By Karl B. Hille
GREENBELT – Jason Flanagan juggled family, school, multiple jobs and night work in an armored truck to earn a degree in English.
He went to work for the Gazette newspapers in 2006 for $27,000 a year, before landing at the Baltimore Examiner a year later with a $6,000 raise. Even then, supporting his wife and two young daughters in a two-bedroom apartment in Greenbelt was not easy.
Pinched by the cost of school, rising expenses of a growing family, and never seeming to earn enough, he depended on credit cards for gas and school supplies. Creditors started threatening legal action, he said.
“A lot of times it was just basically trying to deal with who was being the most threatening, who was going to take me to court or take part of my salary,” Flanagan said. “It’s kind of hard to deal with creditors when you have no money.”
His marriage disintegrated.
“Money was a huge factor in my divorce. I wasn’t making enough of it. I couldn’t really support them well,” Flanagan, 31, said.
Then in the midst of the country’s worst recession, the Examiner closed and he found himself out of work.
“It was almost as if someone had touched the reset button for you, and you’re not ready, and you have to do it all over again: find another job, and find a place to live, and deal with creditors,” Flanagan said.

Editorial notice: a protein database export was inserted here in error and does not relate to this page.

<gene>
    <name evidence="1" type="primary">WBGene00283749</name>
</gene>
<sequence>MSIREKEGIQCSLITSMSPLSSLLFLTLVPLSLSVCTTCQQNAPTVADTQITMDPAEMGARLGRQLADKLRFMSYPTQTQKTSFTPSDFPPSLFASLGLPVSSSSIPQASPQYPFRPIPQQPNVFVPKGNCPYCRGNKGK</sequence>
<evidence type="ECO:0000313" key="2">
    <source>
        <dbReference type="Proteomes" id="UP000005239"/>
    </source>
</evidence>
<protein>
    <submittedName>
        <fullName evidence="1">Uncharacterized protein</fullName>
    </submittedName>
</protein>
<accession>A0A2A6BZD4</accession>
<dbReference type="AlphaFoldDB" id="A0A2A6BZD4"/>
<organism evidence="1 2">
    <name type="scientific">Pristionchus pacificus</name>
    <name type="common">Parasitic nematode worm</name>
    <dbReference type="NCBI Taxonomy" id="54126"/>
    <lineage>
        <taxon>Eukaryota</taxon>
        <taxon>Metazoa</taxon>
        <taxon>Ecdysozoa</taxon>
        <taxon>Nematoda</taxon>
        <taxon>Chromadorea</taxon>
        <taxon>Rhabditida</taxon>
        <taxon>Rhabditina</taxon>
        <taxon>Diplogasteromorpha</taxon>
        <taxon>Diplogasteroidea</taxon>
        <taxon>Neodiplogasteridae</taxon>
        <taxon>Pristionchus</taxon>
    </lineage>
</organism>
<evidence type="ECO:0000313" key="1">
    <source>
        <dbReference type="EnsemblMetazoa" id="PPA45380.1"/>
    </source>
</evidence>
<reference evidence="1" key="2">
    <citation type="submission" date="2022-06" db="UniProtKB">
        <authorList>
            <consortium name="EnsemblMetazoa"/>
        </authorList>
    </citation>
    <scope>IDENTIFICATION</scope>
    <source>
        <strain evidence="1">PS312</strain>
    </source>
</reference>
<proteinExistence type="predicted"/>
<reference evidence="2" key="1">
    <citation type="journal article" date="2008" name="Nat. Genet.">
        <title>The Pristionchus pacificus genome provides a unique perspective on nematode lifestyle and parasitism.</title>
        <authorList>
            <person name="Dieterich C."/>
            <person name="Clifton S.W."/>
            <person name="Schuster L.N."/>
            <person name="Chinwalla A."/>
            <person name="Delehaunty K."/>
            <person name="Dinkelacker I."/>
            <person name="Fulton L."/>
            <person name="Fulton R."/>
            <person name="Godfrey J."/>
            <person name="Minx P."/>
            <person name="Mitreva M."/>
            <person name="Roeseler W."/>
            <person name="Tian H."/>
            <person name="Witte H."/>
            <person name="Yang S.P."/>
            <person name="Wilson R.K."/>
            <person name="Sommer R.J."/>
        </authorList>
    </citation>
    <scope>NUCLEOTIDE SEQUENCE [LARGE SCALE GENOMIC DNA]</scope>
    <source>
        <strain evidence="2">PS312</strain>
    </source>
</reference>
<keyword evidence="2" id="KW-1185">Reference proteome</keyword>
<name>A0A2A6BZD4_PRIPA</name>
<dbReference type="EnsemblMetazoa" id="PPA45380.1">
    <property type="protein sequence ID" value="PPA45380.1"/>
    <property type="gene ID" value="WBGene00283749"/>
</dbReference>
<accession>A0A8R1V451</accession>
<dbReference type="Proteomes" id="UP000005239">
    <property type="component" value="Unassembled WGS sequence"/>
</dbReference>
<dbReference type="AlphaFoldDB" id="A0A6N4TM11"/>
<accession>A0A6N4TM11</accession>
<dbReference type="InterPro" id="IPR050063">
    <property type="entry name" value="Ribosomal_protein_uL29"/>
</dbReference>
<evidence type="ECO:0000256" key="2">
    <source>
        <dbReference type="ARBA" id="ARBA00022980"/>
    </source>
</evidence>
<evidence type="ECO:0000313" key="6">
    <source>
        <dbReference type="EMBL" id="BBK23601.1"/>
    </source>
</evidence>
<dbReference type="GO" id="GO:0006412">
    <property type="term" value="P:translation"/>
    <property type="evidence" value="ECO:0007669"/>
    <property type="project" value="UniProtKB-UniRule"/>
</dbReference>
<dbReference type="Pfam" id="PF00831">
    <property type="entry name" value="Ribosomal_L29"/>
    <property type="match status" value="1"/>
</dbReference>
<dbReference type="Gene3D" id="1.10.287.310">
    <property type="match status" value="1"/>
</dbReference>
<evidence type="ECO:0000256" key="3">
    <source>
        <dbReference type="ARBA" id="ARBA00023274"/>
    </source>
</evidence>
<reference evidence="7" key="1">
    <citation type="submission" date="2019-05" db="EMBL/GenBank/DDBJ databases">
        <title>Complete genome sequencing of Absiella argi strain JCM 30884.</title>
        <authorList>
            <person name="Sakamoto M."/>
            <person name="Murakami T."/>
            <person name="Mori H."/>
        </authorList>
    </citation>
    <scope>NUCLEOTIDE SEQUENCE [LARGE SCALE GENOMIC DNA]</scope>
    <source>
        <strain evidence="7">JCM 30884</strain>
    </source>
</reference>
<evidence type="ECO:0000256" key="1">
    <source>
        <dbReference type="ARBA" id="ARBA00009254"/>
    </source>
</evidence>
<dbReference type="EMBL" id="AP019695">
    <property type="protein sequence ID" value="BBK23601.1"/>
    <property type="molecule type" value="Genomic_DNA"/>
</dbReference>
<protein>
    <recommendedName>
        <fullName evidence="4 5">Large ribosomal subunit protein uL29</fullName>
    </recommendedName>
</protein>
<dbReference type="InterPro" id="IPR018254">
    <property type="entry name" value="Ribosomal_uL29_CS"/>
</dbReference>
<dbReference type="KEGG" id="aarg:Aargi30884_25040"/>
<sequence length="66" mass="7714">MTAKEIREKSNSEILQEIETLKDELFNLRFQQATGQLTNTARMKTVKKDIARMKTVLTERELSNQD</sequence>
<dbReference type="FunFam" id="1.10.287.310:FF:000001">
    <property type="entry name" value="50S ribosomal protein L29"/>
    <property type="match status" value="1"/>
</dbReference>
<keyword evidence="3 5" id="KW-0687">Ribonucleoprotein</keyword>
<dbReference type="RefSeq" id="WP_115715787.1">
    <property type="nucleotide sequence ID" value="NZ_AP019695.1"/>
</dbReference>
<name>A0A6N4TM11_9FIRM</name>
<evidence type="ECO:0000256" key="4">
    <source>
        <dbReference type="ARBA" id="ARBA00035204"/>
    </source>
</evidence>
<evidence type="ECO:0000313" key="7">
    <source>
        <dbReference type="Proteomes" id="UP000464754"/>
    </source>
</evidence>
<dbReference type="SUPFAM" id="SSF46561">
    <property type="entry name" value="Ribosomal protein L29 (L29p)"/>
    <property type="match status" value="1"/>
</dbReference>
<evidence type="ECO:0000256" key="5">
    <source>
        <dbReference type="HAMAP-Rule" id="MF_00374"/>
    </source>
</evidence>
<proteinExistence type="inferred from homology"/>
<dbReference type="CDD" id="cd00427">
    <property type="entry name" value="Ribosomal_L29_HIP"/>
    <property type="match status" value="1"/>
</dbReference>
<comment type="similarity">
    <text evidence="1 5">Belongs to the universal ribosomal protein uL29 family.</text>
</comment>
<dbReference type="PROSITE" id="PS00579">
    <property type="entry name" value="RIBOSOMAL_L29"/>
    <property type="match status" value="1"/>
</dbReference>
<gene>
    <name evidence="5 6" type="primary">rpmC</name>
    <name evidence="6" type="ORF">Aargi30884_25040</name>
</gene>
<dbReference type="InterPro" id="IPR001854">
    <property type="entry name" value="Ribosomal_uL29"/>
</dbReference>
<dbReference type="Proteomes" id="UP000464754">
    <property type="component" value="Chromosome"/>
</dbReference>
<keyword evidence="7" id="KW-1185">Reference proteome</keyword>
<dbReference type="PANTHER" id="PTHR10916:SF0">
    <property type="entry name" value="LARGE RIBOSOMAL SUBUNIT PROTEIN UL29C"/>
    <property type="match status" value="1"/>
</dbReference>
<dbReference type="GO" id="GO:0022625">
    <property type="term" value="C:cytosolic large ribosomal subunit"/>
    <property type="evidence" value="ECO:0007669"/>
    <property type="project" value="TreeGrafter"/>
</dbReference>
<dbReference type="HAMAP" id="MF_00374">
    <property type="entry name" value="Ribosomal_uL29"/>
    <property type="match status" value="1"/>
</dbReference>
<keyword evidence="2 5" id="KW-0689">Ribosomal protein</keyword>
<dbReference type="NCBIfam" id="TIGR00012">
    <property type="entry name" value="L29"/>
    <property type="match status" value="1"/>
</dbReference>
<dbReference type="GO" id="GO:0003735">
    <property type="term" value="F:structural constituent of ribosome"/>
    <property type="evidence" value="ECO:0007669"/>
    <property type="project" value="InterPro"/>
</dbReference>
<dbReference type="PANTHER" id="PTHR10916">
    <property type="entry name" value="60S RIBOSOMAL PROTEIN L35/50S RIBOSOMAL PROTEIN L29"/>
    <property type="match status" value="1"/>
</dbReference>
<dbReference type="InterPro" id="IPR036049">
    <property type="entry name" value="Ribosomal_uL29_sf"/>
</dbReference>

Unable to pay his creditors, he landed in court a second time in 2009.
He found work soon after the Examiner closed in March, teaching English at Oxon Hill High School in Prince George’s County. However, the school year didn’t start until August, meaning the first paycheck was still more than five months away.
“It was certainly a scary time,” Flanagan said.
The economy is improving, but many working families, like Flanagan’s, are still recovering from the effects of the downturn.
He works extra jobs — with hockey leagues at two ice rinks, besides extra duties at school like coaching — to make ends meet.
Teachers salaries have been frozen for three years, including one year with a freeze and furloughs, resulting in a net loss of earnings, said school board member Donna Hathaway Beck, District 9.
Flanagan said he, like many teachers, already pays for school supplies out of his own pocket: $600 a year for paper, pencils, note pads, copying fees and technology the school system does not cover. His student newspaper is published online-only to save money.
Flanagan said he “maybe” earns $50,000 a year before deductions, but with two young children to support, “it’s still not enough for me to live comfortably, like if I wanted to save money. I can’t do that. I have no savings.”
He would like to move to a two-bedroom apartment to make his daughters’ visits more comfortable, but for now he sleeps on an air mattress in the living room when they are with him.
He doesn’t have cable, but the 5-foot-10, 200-pound Flanagan allows himself one luxury: League fees to play ice hockey run $120 in the summer and $200 for the longer winter season — with employee discounts.
“Hockey is one thing that I do to keep me from being super-depressed or going insane.”